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  • July 11, 2014 - Reflections

    By Jean S. Horner
    The other day while walking down a corridor in a public building, I saw what appeared to be someone walking toward me. On coming closer, I found it was my own reflection in a huge mirror. For a moment it frightened me. Somehow a full-length reflection of one’s self is a startling thing. ...

Happy Aging

The elderly, especially Christians, are the most content with life

By John W. Kennedy
July 20, 2014

Traditionally, old age rarely has been considered the most pleasant time of life. A general increase in health problems, cognitive decline, the death of similarly aged loved ones, and a sense of not being able to contribute as much anymore can influence one’s perception of life’s later years.

Yet several recent studies indicate the senior years actually can be the most enjoyable. Research shows the majority who are elderly are satisfied with and appreciate life more than in their younger years. Being retired, paying off debts, and lacking responsibilities are factors in the fulfillment. 

However, being happy certainly involves more than playing golf with friends day after day and not worrying about where to find enough money for the next mortgage payment. There is empirical evidence that Christians who find a purpose in serving are not only more joyful but also live longer.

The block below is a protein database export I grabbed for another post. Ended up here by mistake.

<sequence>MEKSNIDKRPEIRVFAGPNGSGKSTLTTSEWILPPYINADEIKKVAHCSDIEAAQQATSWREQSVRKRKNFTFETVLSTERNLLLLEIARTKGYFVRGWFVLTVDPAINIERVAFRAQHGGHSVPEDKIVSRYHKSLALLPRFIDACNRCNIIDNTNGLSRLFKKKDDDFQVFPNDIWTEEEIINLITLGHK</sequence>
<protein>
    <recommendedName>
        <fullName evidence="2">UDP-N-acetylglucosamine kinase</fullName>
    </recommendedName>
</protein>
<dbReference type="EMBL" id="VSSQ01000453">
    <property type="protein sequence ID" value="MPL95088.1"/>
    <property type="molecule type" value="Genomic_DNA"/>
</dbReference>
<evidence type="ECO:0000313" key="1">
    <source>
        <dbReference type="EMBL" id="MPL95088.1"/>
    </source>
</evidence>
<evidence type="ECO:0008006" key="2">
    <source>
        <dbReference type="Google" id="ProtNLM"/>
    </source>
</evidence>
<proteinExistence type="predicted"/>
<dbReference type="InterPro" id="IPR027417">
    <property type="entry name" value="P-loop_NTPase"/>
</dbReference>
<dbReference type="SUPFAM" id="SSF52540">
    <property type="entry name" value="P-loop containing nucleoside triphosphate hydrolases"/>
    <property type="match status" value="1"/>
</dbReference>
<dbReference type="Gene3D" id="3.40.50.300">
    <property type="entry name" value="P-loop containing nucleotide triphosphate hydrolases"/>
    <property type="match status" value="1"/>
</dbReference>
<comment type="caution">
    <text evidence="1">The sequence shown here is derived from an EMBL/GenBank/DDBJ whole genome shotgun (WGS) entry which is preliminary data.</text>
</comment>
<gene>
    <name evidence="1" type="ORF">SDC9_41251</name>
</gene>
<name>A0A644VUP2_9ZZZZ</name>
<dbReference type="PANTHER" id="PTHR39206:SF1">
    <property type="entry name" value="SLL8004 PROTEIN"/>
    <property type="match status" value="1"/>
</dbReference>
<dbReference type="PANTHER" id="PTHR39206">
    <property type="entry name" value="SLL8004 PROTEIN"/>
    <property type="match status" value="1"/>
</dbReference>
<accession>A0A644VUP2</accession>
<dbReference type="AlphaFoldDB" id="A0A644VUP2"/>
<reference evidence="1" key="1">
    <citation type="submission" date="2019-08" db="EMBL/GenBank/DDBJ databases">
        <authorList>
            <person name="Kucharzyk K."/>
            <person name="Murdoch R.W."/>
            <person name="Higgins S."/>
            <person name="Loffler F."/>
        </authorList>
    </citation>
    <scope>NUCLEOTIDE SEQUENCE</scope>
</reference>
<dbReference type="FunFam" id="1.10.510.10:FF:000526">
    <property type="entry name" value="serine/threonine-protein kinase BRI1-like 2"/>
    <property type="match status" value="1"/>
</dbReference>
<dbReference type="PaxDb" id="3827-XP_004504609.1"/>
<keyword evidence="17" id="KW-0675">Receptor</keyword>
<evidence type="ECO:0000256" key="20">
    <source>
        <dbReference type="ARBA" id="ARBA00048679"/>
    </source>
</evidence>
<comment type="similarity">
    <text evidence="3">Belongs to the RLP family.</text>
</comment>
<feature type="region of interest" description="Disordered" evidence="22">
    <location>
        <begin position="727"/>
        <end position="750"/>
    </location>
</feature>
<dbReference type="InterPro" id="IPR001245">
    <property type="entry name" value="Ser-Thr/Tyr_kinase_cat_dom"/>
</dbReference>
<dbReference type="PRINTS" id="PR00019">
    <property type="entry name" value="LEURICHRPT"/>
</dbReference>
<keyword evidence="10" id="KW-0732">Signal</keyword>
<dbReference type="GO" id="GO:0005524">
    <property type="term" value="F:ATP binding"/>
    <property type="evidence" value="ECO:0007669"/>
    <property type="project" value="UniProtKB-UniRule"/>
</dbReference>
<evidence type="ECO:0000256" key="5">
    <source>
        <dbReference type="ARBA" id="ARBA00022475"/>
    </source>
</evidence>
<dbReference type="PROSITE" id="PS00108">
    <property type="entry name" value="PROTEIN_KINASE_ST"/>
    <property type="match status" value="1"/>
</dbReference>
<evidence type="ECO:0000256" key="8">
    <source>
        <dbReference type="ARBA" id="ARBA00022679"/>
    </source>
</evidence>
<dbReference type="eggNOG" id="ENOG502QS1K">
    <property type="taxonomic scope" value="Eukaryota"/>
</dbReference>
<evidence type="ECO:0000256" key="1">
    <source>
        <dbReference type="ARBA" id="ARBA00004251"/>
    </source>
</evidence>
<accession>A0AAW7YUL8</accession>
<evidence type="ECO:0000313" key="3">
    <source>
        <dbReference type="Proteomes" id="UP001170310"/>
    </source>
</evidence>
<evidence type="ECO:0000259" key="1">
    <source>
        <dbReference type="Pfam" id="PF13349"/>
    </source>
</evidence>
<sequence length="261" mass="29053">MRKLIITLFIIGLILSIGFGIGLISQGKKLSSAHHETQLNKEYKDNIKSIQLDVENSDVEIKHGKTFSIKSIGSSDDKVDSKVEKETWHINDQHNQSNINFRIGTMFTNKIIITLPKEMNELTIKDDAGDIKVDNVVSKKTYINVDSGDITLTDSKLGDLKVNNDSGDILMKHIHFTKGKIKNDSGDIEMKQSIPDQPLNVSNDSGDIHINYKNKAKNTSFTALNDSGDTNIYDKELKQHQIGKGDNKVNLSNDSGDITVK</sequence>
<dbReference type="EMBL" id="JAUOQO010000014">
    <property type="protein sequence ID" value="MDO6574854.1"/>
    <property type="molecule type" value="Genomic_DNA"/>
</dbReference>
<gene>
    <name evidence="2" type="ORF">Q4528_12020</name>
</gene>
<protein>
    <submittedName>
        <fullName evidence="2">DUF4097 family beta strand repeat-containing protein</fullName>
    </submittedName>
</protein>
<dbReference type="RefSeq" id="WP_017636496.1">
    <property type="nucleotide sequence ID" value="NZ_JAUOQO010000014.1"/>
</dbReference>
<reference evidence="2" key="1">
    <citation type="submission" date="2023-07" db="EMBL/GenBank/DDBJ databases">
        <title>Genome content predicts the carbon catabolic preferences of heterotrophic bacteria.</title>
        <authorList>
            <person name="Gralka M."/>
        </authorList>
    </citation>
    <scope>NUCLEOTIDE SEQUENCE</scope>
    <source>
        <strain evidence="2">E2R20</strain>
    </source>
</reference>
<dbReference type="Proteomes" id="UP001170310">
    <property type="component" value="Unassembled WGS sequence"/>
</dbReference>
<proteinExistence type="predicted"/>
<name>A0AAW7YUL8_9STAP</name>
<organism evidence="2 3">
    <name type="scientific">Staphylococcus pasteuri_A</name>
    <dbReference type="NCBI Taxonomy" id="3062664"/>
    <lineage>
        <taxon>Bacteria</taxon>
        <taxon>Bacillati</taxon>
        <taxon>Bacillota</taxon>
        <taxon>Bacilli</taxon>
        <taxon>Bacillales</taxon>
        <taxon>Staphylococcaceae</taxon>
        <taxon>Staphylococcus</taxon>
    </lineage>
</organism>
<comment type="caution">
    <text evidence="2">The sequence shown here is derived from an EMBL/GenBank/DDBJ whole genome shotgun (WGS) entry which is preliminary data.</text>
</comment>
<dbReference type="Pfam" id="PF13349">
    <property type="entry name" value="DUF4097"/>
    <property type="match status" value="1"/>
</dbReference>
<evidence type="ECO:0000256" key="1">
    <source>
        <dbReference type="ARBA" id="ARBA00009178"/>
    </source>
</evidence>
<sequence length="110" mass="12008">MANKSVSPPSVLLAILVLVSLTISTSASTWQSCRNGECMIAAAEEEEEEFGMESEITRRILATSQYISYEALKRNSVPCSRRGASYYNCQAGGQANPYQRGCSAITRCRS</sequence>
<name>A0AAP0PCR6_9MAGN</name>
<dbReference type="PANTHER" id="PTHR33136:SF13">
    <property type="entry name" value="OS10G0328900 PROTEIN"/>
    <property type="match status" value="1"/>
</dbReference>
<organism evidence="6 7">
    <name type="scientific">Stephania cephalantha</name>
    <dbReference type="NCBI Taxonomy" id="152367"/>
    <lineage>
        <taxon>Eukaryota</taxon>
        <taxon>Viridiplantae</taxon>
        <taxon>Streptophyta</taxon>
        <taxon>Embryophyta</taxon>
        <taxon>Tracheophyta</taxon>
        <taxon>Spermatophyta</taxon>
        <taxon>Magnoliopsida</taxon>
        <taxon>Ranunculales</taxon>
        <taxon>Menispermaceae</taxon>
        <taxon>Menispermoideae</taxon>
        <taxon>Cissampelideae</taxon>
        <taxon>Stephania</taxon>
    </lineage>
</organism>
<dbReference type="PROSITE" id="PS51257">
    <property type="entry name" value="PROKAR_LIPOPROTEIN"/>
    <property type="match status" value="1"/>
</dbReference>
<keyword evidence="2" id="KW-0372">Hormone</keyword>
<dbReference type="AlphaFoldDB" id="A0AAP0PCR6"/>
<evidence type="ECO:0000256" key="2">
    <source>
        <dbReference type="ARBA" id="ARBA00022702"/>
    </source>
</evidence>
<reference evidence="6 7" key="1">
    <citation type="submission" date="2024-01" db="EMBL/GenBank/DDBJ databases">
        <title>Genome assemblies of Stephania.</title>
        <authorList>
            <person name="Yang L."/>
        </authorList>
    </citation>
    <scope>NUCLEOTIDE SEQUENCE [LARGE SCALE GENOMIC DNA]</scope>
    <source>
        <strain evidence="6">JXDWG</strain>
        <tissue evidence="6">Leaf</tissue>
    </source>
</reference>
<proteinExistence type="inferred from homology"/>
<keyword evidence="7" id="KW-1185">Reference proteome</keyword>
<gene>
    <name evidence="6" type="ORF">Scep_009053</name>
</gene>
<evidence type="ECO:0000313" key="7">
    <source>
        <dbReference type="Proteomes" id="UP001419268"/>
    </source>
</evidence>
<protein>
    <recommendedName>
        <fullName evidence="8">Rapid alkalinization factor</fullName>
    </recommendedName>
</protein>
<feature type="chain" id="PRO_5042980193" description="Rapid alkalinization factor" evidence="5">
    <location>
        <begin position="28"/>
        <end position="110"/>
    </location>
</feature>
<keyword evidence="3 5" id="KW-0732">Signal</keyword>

Jason J. McClenthen, who turns 70 in September, is a prime example. McClenthen became an endorsed Assemblies of God chaplain in April.

“A good portion of my younger years were spent in self-centered living,” McClenthen says. “I’m much happier at 70, seeking my Father’s will. Older people are content if they truly are in the Lord.”

That assessment supports the findings of a Gallup poll which showed that the elderly — even those in their 90s — are likely to enjoy higher “emotional health” than those in their 30s, 40s or 50s. People who are 65 and older demonstrate significantly better emotional health than those who are younger, regardless of race, education, marital status, employment, standard of living, or regional location, according to Gallup.

A London School of Economics study last year found that happiness actually peaks at age 69. Likewise, a study published earlier this year in the Journal of Consumer Research showed that many older people are happier with daily life than those who are 18. By and large, once the senior years arrive people are more agreeable, less anxious, and more emotionally stable.